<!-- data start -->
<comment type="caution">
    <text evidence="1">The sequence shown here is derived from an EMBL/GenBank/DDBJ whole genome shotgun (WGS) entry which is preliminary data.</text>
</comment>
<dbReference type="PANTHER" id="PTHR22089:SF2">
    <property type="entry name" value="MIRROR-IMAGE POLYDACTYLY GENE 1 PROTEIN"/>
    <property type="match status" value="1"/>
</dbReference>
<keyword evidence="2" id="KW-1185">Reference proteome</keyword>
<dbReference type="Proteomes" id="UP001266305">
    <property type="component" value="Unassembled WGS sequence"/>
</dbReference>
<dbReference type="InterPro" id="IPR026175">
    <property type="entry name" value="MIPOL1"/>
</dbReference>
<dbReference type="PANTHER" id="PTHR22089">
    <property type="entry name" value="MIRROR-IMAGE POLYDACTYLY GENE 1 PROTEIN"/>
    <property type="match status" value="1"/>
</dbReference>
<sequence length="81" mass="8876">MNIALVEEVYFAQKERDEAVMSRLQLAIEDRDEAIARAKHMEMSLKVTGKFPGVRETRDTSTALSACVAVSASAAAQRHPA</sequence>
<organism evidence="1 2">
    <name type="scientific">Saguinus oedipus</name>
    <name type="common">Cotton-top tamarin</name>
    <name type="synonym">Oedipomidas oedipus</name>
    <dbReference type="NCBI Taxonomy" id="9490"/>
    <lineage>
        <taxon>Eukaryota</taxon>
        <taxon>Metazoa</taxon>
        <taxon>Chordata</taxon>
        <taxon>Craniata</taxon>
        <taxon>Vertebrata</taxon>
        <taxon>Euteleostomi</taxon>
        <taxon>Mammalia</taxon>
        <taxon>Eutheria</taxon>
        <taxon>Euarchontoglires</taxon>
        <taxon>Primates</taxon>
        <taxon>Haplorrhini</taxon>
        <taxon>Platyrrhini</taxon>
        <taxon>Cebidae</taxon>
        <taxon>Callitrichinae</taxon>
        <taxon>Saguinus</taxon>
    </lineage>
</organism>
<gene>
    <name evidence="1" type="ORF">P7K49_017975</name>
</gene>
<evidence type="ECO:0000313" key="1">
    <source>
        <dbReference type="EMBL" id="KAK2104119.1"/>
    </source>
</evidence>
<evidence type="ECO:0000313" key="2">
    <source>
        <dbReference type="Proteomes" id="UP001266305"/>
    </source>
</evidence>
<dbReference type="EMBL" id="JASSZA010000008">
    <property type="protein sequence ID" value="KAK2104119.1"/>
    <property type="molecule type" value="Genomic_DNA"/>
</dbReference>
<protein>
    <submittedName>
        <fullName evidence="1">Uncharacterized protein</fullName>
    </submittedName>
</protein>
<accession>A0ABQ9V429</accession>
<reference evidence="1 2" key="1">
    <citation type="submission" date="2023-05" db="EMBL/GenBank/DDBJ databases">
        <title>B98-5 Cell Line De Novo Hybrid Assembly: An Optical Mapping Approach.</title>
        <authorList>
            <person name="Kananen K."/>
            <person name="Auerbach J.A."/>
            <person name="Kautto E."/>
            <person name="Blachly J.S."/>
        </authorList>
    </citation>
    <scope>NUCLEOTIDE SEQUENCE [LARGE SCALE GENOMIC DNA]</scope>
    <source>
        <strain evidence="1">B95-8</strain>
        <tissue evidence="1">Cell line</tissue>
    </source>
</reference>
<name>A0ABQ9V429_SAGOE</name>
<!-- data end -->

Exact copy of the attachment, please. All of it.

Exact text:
<comment type="caution">
    <text evidence="1">The sequence shown here is derived from an EMBL/GenBank/DDBJ whole genome shotgun (WGS) entry which is preliminary data.</text>
</comment>
<dbReference type="PANTHER" id="PTHR22089:SF2">
    <property type="entry name" value="MIRROR-IMAGE POLYDACTYLY GENE 1 PROTEIN"/>
    <property type="match status" value="1"/>
</dbReference>
<keyword evidence="2" id="KW-1185">Reference proteome</keyword>
<dbReference type="Proteomes" id="UP001266305">
    <property type="component" value="Unassembled WGS sequence"/>
</dbReference>
<dbReference type="InterPro" id="IPR026175">
    <property type="entry name" value="MIPOL1"/>
</dbReference>
<dbReference type="PANTHER" id="PTHR22089">
    <property type="entry name" value="MIRROR-IMAGE POLYDACTYLY GENE 1 PROTEIN"/>
    <property type="match status" value="1"/>
</dbReference>
<sequence length="81" mass="8876">MNIALVEEVYFAQKERDEAVMSRLQLAIEDRDEAIARAKHMEMSLKVTGKFPGVRETRDTSTALSACVAVSASAAAQRHPA</sequence>
<organism evidence="1 2">
    <name type="scientific">Saguinus oedipus</name>
    <name type="common">Cotton-top tamarin</name>
    <name type="synonym">Oedipomidas oedipus</name>
    <dbReference type="NCBI Taxonomy" id="9490"/>
    <lineage>
        <taxon>Eukaryota</taxon>
        <taxon>Metazoa</taxon>
        <taxon>Chordata</taxon>
        <taxon>Craniata</taxon>
        <taxon>Vertebrata</taxon>
        <taxon>Euteleostomi</taxon>
        <taxon>Mammalia</taxon>
        <taxon>Eutheria</taxon>
        <taxon>Euarchontoglires</taxon>
        <taxon>Primates</taxon>
        <taxon>Haplorrhini</taxon>
        <taxon>Platyrrhini</taxon>
        <taxon>Cebidae</taxon>
        <taxon>Callitrichinae</taxon>
        <taxon>Saguinus</taxon>
    </lineage>
</organism>
<gene>
    <name evidence="1" type="ORF">P7K49_017975</name>
</gene>
<evidence type="ECO:0000313" key="1">
    <source>
        <dbReference type="EMBL" id="KAK2104119.1"/>
    </source>
</evidence>
<evidence type="ECO:0000313" key="2">
    <source>
        <dbReference type="Proteomes" id="UP001266305"/>
    </source>
</evidence>
<dbReference type="EMBL" id="JASSZA010000008">
    <property type="protein sequence ID" value="KAK2104119.1"/>
    <property type="molecule type" value="Genomic_DNA"/>
</dbReference>
<protein>
    <submittedName>
        <fullName evidence="1">Uncharacterized protein</fullName>
    </submittedName>
</protein>
<accession>A0ABQ9V429</accession>
<reference evidence="1 2" key="1">
    <citation type="submission" date="2023-05" db="EMBL/GenBank/DDBJ databases">
        <title>B98-5 Cell Line De Novo Hybrid Assembly: An Optical Mapping Approach.</title>
        <authorList>
            <person name="Kananen K."/>
            <person name="Auerbach J.A."/>
            <person name="Kautto E."/>
            <person name="Blachly J.S."/>
        </authorList>
    </citation>
    <scope>NUCLEOTIDE SEQUENCE [LARGE SCALE GENOMIC DNA]</scope>
    <source>
        <strain evidence="1">B95-8</strain>
        <tissue evidence="1">Cell line</tissue>
    </source>
</reference>
<name>A0ABQ9V429_SAGOE</name>